We present high-resolution near-infrared images of the Seyfert 2 galaxy IC 5063 obtained using the Near-Infrared Camera and Multiobject Spectrometer (NICMOS) in broadband filters at 1.1, 1.6, and 2.2 μm (FWHM ≈ 0′.21 at 2.2 μm). The images show a very red, unresolved point source at the center of the galaxy, confirming the existence of the obscured active nucleus inferred from previous ground-based studies. The 2.2 μm flux, supplemented with ground-based L′-band observations, suggests thermal emission equivalent to a blackbody at a temperature of 720 K. We ascribe the emission not to direct light from the nucleus, but to hot dust in the inner part of the torus. The 1.6 μm emission is only minimally affected by the hot dust emission. The luminosity of the central source producing most of the 1.6 μm emission, not corrected for extinction, is 1.5 × 1041 ergs s-1, integrated over the F160W filter only. We also present lower spatial resolution images of IC 5063 obtained with NICMOS in the emission lines of [Fe II] λ1.644 μm, Paα λ1.8756 μm, and H2 λ2.1218 μm. These images reveal a linear emission morphology comprised of two bright knots, separated by 1″.8 on either side of a central knot that is at the location of the continuum nucleus. A comparison with high-resolution radio continuum maps shows that there is a one-to-one spatial correspondence between the radio lobes and the emission-line knots, directly implying that the [Fe II] and H2 emission is created by fast shocks produced by the advancing radio jets. The asymmetry in the [Fe II]/H2 ratio may suggest a difference in either the shock velocities or the molecular mass on the two sides of the nucleus.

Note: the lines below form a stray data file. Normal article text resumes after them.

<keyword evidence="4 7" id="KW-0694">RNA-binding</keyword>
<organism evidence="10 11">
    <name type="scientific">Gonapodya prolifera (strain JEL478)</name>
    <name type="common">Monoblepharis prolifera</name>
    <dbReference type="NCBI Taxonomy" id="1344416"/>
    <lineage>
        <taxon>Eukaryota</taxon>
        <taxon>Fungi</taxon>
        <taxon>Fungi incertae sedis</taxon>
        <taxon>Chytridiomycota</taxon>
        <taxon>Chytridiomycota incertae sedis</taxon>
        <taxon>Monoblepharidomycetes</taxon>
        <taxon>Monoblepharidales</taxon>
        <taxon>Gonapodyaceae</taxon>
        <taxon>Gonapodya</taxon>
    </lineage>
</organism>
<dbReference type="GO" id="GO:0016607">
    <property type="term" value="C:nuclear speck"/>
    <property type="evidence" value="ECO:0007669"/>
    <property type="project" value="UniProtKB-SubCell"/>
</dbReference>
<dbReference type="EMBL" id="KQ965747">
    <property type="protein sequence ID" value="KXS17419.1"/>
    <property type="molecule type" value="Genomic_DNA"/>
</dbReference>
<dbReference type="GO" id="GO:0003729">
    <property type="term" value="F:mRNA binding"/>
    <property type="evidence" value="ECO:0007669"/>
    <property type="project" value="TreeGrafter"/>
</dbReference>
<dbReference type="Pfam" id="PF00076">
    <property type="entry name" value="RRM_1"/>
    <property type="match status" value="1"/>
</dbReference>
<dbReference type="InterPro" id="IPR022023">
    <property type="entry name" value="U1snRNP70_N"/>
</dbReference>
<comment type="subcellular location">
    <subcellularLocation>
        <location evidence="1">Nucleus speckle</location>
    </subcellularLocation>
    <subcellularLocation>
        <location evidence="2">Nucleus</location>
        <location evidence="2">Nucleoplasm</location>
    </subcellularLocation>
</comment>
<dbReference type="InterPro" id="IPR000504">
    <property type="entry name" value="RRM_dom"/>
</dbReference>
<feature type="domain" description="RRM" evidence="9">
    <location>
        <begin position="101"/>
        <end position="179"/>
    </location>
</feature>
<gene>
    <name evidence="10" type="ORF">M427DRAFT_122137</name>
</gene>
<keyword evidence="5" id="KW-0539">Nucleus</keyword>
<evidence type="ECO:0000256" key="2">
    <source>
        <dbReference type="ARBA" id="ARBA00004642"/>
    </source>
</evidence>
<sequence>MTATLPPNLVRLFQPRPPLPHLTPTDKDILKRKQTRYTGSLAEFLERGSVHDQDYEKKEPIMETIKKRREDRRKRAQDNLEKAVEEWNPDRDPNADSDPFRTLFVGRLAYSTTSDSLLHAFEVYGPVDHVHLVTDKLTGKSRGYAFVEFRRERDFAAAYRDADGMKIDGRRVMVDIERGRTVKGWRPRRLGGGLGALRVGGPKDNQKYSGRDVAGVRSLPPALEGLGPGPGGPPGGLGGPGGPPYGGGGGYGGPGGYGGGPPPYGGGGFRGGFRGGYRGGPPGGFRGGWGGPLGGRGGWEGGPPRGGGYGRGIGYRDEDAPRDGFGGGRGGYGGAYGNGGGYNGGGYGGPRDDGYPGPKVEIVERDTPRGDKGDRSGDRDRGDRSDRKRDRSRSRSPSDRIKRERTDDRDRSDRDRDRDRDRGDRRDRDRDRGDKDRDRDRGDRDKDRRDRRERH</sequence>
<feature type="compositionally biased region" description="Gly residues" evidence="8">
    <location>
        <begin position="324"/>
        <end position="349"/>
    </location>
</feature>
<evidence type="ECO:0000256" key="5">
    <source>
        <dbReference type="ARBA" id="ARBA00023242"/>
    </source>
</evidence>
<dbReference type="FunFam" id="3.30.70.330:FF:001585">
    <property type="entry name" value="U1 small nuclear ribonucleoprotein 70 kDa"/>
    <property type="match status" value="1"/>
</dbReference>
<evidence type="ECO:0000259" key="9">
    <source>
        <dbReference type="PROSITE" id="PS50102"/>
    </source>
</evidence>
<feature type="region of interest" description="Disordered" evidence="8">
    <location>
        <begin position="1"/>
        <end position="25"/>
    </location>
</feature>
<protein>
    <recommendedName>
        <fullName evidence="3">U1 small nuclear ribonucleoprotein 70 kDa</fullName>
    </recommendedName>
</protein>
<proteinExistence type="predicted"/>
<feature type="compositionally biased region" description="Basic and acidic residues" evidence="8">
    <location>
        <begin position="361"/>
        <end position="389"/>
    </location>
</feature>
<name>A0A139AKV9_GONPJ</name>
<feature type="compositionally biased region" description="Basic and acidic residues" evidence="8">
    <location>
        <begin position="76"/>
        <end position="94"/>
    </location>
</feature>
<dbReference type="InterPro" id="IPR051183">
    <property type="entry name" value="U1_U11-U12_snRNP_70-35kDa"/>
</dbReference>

- Galaxies: individual (IC 5063)
- Galaxies: nuclei
ASJC Scopus subject areas
- Astronomy and Astrophysics
- Space and Planetary Science